What About Condominiums


Housing stock, meaning the type of housing available, varies across the country. In some markets, including large cities such as New York, Boston and San Francisco, cooperatives, or co-ops, are popular housing options. Condominiums, or condos, are also a very common housing option, particularly in urban or suburban areas. Although some of the basics of home buying hold regardless of the type of home you’re looking to purchase, there are a few things to know before buying a condo or co-op.

The first thing to know is what, exactly, are condos and co-ops? Well, they’re not a type of home, like you might think of when you hear “colonial” or “ranch-style.” Condos and co-ops are really a form of ownership. Let’s take a look at each one separately.When you buy a condominium (condo) you’re purchasing both an individual residence unit and partial ownership of all common areas in the development, such as recreational facilities, community rooms, grounds, etc. Some of the benefits of owning a condo include:

  • Not having to worry about home maintenance. When you purchase a condo part of your monthly or annual fees goes to pay for landscaping, litter removal, exterior housing upkeep and repairs. If you’d like to put an end to snow shoveling or lawn mowing, a condo may be for you!
  • All the amenities. Many condo developments offer onsite amenities such as a pool, gym, or tennis courts. Frequently condo associations will also host social events for residents.
  • Enjoying the financial benefits of homeownership. Unlike renting, when you buy a condo you’re building equity, or savings, in your unit and if you take on a mortgage to finance your condo you can write the mortgage interest off your taxes.

All condo communities have an association. All residents are members of the association. The association collectively votes on rules governing the community, such as parking restrictions, pool privileges, trash removal, pet restrictions, even unit decorations and modifications. A board of directors heads the association; members living in the development are voted to the board by other residents.

When you buy a condo you’re agreeing to abide by the bylaws and restrictions governing the development. You’re also agreeing to pay condo fees. The association uses condo fees to pay for routine maintenance and community improvements. Condo fees are typically monthly fees, but it can vary by development. It is usually a fixed fee for the year with the association included in discussions on any increase at year-end. The association should also keep a reserve fund for unexpected repairs or expenses. Otherwise condo owners can be charged an assessment if expenses arise and the fund is empty.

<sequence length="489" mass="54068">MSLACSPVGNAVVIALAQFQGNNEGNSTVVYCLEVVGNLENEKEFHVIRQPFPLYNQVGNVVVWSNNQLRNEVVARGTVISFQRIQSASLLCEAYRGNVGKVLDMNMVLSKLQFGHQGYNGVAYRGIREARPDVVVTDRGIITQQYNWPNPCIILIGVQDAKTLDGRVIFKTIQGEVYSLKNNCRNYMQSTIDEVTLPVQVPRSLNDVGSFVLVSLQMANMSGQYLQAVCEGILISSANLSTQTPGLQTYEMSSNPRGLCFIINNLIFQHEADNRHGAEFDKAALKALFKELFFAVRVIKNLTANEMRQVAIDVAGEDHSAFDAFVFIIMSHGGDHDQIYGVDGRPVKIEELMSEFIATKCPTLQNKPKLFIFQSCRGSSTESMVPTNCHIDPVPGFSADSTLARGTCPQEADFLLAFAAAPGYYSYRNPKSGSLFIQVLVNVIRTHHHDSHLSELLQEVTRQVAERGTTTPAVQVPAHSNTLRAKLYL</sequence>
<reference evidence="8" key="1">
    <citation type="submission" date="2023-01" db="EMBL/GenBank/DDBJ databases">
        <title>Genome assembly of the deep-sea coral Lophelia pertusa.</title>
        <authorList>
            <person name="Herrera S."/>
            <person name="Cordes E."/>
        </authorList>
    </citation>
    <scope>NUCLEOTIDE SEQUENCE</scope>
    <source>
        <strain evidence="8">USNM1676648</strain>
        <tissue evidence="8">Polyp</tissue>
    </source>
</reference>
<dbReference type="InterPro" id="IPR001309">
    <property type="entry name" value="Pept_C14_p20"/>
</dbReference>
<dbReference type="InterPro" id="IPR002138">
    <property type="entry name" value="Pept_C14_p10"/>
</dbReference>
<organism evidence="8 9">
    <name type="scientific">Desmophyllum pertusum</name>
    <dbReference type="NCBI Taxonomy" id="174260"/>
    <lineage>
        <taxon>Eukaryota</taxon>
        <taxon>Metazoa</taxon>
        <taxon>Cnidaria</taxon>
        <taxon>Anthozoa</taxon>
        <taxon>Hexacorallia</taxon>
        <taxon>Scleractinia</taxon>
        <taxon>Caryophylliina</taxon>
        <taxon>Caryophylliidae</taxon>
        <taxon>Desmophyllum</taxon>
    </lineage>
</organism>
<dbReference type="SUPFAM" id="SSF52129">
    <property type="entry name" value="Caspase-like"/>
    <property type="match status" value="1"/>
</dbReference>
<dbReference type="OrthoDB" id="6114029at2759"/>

Financing a condo purchase is similar to obtaining a mortgage on a single-family home, except that your lender may have restrictions on types of condos approved for FHA financing. The lender may also charge a slightly higher interest rate depending on the owner-occupancy rate of the development. That’s because lenders want to be assured that the development is financially sound. The higher the investor-owner rate, or the number of buyers who will rent their units out rather than occupy them, the potentially less financially stable the development. Renters are more transient and investor owners may be more likely to default (not pay) their loan than occupant owners.

When you purchase a co-operative, also known as a “co-op,” you’re actually buying a share in a cooperative corporation that owns a building. In turn, the corporation gives you a “proprietary lease” which entitles you to occupy an individual unit in that building. Leases can vary; for as little as 10 or as much as 50 years. Leases can be either automatically renewable or renewed only with the approval of the other co-op shareholders. Co-ops are primarily found in large cities like Boston, New York or San Francisco.

Like condos, co-ops are overseen by a board. To buy a co-op not only do you have to qualify for financing (if you’re not paying cash outright), but also pass an interview and be approved by the co-op board to live there. The board may require references and financial statements as part of the interview and approval process. Regardless of how you feel about having to be “approved” to purchase a co-op there is actually a very practical reason for the process. The co-op board members are also owners in the property. As owners they would be required to pick up the mortgage on your unit in the event that you default on your loan.

Just as with condos, you’ll pay not only for your co-op ownership share, but also a monthly co-op fee to pay for ongoing building maintenance, repairs, and unexpected expenses.

There are a few unique financial aspects to purchasing a co-op. First, if you need to obtain outside financing to purchase a co-op, a lender will review not just your financial situation but also the financial situation of the cooperative. Why? Although it’s not very common, a lender wants to make sure that the co-op is financially stable and not likely to go bankrupt or default on the building’s mortgage. You should be concerned about the co-op’s financial stability as well because in the event that the co-op should default on the building mortgage, you will lose your ownership equity. That means you become a rental tenant and the bank holding the mortgage on the building is now your landlord.

Another difference when purchasing a co-op is that because you’re actually purchasing a share of a company and not real estate, you won’t be able to take a mortgage interest tax deduction. You should consult a tax attorney or accountant to learn what other tax deductions you may qualify for instead.